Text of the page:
Emmett Tyrrell

Former President Jimmy Carter is a clever rascal. The other day, when he esteemed the presidency of George W. Bush "the worst in history," he was naturally intent on bold-faced headlines. He is always covetous of attention. But there was more to it. Assigning the Bush presidency the "worst in history" is now a major theme among leading Democrats, and it cannot have been lost on Jimmy that if President Bush's presidency becomes known as the "worst," Jimmy's presidency will only be runner-up. So Jimmy rather brazenly joined his fellow Democrats and made yet another attempt to rise from history's cellar.

Unfortunately, he keeps writing books. With his 2006 blunderbuss, "Palestine: Peace Not Apartheid," he has now written 21. With each book he emerges anew in all his cheesiness, his hollowness, his ignominious smallness. It is difficult to believe that the American people ever raised him to the presidency, but then he was elected in the middle of the 1970s, a decade when America was on the run. The Soviet Union was taking advantage of the Democrats' recent foreign policy bug-out, Vietnam. Moscow's agents and allies were busily advancing the Marxist-Leninist hooey in Africa, Southeast Asia and Latin America. At home the moribund liberals were putting the final touches on their governmental monstrosity, the welfare state, thus ensuring stagflation, ungovernable cities and continued wretchedness for their victims, the poor.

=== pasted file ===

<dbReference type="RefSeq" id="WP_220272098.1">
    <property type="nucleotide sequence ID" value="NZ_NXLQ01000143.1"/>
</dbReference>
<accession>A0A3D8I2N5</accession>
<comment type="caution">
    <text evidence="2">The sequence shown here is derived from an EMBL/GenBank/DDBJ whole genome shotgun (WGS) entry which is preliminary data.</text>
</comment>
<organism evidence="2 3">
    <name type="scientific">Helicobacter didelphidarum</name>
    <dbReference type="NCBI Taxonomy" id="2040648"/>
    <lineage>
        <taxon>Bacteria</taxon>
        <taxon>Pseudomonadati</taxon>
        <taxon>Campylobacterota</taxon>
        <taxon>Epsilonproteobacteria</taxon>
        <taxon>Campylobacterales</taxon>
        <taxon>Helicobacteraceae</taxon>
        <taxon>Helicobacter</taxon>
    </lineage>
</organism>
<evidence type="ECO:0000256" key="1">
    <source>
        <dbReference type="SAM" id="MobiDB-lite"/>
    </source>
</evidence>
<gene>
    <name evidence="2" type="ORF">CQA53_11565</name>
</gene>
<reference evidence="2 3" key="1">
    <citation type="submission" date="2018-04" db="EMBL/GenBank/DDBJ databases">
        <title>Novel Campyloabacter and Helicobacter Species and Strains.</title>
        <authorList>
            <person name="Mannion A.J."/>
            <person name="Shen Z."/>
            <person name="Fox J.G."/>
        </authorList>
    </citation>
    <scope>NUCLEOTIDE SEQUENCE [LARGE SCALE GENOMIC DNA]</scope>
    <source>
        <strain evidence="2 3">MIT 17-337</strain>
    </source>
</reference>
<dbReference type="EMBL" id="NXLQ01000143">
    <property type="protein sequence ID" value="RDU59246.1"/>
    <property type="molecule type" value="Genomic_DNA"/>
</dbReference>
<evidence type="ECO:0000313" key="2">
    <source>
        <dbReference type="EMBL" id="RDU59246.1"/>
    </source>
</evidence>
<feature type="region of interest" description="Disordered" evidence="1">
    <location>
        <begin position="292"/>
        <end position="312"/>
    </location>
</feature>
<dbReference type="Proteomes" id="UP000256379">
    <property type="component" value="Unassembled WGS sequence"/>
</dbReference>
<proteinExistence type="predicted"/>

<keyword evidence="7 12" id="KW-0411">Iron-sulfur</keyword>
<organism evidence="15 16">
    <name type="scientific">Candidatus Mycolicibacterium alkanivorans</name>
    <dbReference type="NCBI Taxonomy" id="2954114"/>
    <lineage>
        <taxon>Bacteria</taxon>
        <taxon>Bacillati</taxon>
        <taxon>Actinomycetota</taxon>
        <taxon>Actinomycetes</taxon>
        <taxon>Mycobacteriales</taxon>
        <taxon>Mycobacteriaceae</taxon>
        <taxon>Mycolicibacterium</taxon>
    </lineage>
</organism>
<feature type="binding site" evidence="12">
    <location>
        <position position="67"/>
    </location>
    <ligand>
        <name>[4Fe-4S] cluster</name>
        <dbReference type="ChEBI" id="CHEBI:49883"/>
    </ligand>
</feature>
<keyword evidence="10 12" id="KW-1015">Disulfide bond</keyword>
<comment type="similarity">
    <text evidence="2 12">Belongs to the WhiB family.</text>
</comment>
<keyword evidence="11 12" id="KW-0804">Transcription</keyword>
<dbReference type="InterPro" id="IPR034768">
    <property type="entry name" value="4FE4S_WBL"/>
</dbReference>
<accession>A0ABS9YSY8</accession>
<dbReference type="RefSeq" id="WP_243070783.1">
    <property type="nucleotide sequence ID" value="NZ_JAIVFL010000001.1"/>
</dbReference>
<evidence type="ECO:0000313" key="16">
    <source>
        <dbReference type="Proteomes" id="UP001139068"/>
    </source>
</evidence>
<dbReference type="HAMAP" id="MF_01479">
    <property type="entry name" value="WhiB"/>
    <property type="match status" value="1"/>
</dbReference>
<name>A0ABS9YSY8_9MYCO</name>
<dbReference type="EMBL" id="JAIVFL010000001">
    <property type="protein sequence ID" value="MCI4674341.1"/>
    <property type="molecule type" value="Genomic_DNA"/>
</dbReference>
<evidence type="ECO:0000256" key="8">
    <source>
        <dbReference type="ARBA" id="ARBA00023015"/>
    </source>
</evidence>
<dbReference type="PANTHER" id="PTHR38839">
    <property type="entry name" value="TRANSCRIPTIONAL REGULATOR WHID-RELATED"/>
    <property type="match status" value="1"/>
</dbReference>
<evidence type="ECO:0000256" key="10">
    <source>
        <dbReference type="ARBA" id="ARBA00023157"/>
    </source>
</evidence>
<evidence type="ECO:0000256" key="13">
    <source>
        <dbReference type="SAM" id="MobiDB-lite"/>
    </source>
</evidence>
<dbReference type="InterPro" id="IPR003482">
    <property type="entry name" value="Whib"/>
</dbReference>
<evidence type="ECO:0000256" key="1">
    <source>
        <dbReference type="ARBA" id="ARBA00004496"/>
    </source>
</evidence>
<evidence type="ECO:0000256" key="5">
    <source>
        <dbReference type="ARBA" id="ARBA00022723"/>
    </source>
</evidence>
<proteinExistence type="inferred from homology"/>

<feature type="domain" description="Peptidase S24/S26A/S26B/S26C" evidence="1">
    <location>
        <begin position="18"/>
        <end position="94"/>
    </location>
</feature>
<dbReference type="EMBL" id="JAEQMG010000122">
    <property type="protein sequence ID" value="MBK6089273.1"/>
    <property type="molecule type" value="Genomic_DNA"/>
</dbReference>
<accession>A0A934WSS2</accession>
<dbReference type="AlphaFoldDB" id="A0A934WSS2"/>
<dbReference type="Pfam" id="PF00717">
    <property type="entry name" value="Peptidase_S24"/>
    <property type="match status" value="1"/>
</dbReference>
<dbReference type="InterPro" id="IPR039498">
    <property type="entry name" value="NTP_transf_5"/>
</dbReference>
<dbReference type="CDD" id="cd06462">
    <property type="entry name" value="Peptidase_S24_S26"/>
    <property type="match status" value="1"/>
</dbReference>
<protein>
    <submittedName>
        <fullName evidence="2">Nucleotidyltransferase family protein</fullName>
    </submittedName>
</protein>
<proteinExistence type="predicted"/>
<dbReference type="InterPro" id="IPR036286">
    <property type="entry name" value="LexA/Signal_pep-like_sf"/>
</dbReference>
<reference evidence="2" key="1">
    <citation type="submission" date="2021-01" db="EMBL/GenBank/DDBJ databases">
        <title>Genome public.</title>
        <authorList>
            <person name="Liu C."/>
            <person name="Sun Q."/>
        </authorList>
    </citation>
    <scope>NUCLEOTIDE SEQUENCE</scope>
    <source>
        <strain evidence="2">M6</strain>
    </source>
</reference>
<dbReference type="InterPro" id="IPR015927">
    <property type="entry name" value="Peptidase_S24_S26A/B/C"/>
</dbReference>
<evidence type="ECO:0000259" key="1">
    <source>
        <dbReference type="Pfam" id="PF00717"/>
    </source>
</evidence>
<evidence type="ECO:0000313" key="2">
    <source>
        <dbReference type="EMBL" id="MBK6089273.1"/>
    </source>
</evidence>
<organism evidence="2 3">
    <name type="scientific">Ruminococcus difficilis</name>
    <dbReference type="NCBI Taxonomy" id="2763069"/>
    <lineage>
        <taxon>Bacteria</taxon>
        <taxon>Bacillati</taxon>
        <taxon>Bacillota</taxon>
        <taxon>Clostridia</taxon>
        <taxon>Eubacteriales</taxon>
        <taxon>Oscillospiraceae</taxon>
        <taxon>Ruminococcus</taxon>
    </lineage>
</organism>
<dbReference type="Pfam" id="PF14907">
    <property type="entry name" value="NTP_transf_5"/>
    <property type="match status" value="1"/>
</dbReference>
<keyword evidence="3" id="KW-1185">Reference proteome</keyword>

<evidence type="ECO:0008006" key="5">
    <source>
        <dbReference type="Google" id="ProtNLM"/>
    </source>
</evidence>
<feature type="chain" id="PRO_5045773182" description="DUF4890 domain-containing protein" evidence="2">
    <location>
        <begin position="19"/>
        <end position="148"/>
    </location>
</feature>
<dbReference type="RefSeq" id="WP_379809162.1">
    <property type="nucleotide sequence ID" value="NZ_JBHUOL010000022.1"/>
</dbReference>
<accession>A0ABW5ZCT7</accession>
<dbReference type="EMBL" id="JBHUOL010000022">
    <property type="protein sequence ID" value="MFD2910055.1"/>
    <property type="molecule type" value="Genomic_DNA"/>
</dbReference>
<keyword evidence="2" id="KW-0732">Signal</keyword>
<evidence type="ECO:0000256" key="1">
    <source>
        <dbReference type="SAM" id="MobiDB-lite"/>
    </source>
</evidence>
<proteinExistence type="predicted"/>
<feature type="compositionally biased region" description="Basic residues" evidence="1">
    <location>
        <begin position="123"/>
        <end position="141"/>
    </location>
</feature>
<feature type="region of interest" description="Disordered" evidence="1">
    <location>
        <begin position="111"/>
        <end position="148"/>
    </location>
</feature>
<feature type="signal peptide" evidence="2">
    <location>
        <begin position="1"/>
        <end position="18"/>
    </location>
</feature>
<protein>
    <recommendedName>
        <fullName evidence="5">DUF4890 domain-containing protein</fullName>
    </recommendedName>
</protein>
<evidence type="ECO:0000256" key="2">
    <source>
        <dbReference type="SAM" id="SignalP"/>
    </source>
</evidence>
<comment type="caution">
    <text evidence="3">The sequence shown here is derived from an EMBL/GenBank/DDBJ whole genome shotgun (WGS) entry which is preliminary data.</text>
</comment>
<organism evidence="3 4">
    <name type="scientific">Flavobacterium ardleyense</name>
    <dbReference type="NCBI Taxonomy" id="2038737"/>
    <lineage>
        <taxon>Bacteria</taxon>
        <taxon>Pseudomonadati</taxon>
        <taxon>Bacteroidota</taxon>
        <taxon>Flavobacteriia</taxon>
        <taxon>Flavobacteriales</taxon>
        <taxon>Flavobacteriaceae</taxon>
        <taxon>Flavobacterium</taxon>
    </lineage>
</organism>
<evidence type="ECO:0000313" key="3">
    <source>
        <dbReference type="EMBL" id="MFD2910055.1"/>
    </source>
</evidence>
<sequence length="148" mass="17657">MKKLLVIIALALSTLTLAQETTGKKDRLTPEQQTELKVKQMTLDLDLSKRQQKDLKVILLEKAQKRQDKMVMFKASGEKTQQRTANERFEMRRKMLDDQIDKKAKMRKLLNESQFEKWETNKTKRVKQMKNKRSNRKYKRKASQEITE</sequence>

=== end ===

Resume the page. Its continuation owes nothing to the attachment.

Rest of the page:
Jimmy was an exemplary leader for them. When he bewailed America's "malaise," they imagined still more social engineering, higher taxes and government bureaucracies to treat the malaise. Unfortunately for Jimmy and his liberal friends, Gov. Ronald Reagan, a man Jimmy has always considered his moral and intellectual inferior, knocked him off in 1980. Jimmy turned to writing books and serving as a prof at Emory University. The books have all been insipid and occasionally remarkably bad.

His first book, "Keeping Faith," won him the J. Gordon Coogler Award for the Worst Book of the Year in 1982. For the next two decades, his infantile books were merely childish. Then in 2005 there was a dropping off. He copped another Coogler for his "Our Endangered Values." In it, he seemed to be taking credit for the foreign policy achievements of Margaret Thatcher, Ronald Reagan and the Pope, whom he incidentally accused of alienating Latin American Catholics with his ferocious anti-communism. Jimmy's fantasies often are not even amusing.


Emmett Tyrrell

R. Emmett Tyrrell Jr. is founder and editor in chief of The American Spectator and co-author of Madame Hillary: The Dark Road to the White House.
 
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